STSADM.EXE (0x0B38) 0x0830 Search Server Common MS Search Administration 0 High CopyIndexFiles: Source directory ‘F:\data\index\93a1818d-a5ec-40e1-82d2-ffd8081e3b6e’ not found for application ’93a1818d-a5ec-40e1-82d2-ffd8081e3b6e’.

STSADM.EXE (0x0F10) 0x1558 Windows SharePoint Services Topology 8xqz Medium Updating SPPersistedObject SPSearchServiceInstance Parent=SPServer Name=DAPERWS03. Version: 218342 Ensure: 0, HashCode: 54267293, Id: 305c06d7-ec6d-465a-98be-1eafe64d8752, Stack: at Microsoft.SharePoint.Administration.SPPersistedObject.Update() at Microsoft.SharePoint.Administration.SPServiceInstance.Update() at Microsoft.SharePoint.Search.Administration.SPSearchServiceInstance.Update() at Microsoft.Search.Administration.CommandLine.ActionParameter.Run(StringBuilder& output) at Microsoft.SharePoint.Search.Administration.CommandLine.SPSearch.Execute() at Microsoft.Search.Administration.CommandLine.CommandBase.Run(String command, StringDictionary keyValues, String& output) at Microsoft.SharePoint.StsAdmin.SPStsAdmin.RunOperation(SPGlobalAdmin globalAdmin, String st…

mssearch.exe (0x1654) 0x1694 Search Server Common IDXPIPlugin 0 Monitorable CTripoliPiMgr::InitializeNew – _CopyNoiseFiles returned 0x80070003 – File:d:\office\source\search\ytrip\search\tripoliplugin\tripolipimgr.cxx Line:519

mssearch.exe (0x1654) 0x1694 Search Server Common Exceptions 0 Monitorable <Exception><HR>0x80070003</HR><eip>0000000001D4127F</eip><module>d:\office\source\search\ytrip\search\tripoliplugin\tripolipimgr.cxx</module><line>520</line></Exception>

Note the second last line above (marked bold and italic). It showed that a function called CopyNoiseFiles returned a code of 0x8007003. This code happens to be “The system cannot find the path specified,” so it appears something is missing.

It then dawned on me. Perhaps the SharePoint installer puts some files into the initially configured index location and despite moving the index to another location, SharePoint still looks to this original location for some necessary files. To test this, I loaded up a blank Windows 2003 VM and installed SharePoint SP1 *without* running the configuration wizard. When I looked in the location of the index files, sure enough – there are some files as shown below.

image

It turned out that during our disk reconfiguration, the path of F:\DATA\INDEX no longer existed. So I recreated the path specified in the registry (F:\DATA\INDEX) and copied the contents of the CONFIG folder from my fresh VM install. I then started the search service from Central Administration and… bingo! Search finally started successfully…Wohoo!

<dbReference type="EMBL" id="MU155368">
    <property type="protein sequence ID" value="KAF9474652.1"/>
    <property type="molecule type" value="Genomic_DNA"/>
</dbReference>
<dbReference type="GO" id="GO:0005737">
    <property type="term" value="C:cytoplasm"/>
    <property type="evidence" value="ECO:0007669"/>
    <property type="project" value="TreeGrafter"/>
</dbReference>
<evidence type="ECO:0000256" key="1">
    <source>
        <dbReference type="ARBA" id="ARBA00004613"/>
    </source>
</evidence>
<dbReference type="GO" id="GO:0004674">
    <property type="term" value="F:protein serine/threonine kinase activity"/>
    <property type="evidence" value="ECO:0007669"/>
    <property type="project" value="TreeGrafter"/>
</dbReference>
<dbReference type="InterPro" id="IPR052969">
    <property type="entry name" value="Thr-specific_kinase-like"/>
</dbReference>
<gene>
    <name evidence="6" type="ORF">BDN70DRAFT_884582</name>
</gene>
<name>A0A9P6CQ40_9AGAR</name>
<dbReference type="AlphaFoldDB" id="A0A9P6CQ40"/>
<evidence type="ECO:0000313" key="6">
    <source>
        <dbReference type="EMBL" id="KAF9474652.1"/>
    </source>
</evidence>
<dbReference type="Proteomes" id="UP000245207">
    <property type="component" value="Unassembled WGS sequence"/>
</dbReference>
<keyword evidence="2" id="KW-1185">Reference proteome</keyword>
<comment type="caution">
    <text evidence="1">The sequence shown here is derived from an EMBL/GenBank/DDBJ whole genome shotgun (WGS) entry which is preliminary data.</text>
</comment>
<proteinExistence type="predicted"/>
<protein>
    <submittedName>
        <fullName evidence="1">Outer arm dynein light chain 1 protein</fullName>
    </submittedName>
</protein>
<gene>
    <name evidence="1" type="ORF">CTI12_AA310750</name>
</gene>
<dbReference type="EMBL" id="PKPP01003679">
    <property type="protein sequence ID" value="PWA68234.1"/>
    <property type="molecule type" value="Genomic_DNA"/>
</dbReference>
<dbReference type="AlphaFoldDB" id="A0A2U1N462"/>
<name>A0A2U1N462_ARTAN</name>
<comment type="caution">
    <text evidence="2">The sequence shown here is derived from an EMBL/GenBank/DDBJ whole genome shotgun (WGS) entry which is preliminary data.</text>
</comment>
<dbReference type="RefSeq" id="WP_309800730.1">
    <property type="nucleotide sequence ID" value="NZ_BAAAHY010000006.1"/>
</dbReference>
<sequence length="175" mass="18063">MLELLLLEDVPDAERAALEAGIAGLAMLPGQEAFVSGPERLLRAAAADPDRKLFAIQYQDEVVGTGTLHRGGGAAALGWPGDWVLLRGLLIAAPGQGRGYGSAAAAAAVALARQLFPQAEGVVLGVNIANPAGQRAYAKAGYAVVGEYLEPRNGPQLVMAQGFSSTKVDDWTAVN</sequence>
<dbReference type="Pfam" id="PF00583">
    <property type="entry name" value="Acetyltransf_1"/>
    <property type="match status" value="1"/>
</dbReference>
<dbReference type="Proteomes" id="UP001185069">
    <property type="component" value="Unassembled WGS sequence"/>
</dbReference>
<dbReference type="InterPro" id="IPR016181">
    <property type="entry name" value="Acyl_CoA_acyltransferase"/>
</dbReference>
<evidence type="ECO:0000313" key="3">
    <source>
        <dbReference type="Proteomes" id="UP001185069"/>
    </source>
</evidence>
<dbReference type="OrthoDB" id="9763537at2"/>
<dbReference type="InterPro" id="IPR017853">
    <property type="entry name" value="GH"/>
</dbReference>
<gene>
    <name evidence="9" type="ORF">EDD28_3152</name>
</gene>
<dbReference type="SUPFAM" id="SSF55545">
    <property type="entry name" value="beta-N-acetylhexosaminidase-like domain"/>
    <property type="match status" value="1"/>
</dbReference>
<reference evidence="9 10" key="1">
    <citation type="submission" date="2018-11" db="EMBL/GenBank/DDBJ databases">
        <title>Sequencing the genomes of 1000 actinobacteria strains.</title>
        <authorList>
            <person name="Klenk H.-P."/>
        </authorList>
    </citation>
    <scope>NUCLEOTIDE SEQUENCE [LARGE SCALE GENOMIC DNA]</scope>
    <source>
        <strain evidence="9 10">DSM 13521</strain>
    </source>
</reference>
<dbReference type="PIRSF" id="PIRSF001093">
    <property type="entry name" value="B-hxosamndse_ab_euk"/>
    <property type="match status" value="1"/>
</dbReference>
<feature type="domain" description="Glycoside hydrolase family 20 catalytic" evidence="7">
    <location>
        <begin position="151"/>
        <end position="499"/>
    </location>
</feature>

Now that I had search successfully provisioned, I re-ran the command to change the index location to G:\DATA\INDEX and then started a full crawl.

C:\>stsadm -o spsearch -indexlocation G:\DATA\INDEX

Operation completed successfully.

C:\>stsadm -o spsearch -action fullcrawlstart

Operation completed successfully.

I then checked the event logs and now it seems we are cooking with gas!

Event Type: Information 
Event Source: Windows SharePoint Services 3 Search 
Event Category: Gatherer 
Event ID: 10045 
Description: 

Successfully imported the application configuration snapshot into the registry. 
Context: Application '93a1818d-a5ec-40e1-82d2-ffd8081e3b6e' 

Event Type: Information 
Event Source: Windows SharePoint Services 3 Search 
Event Category: Gatherer 
Event ID: 10044 
Description: 

Successfully stored the application configuration registry snapshot in the database. 
Context: Application 'Serve search queries over help content' 

As a final check, I re-examined the registry and noted that the DataDirectory key had not changed to reflect G:\. Bear that in mind when moving your index to another location. The original path may still be referred to in the configuration.

2. There are RAID cards and there are RAID cards

Since part of the upgrade work was to improve disk performance, we had to detach databases and move them around while we upgraded the disk infrastructure and repartitioned existing disk arrays. The server had an on-board Intel RAID controller with two arrays configured. One was a two-disk RAID 0 SCSI and the other was a three-disk RAID 5 SATA array. The performance of the RAID 5 SATA had always been crap – even crappier than you would expect from onboard RAID 5. When I say crap, I am talking around 35 megabytes per second transfer rate – even on the two-disk SCSI RAID 0 array.

Now, 35MB/sec isn’t great, but not completely intolerable. But, what made this much, much worse however, was the extreme slowness in copying large files (ie >4GB). When trying to copy files like this to the array, the throughput dropped to as low as 2MBs.

No matter whether it was Windows Explorer drag and drop or a command line utility like ROBOCOPY, the behaviour was the same. Throughput would be terrific for around 60 seconds, and then it would drop as shown below.

image

My client called the server vendor and was advised to purchase 4 SCSI disks to replace the SATA’s. Apparently the poor SATA performance was actually because SCSI and SATA were mixed on the same RAID bard and bus. That was a no-no.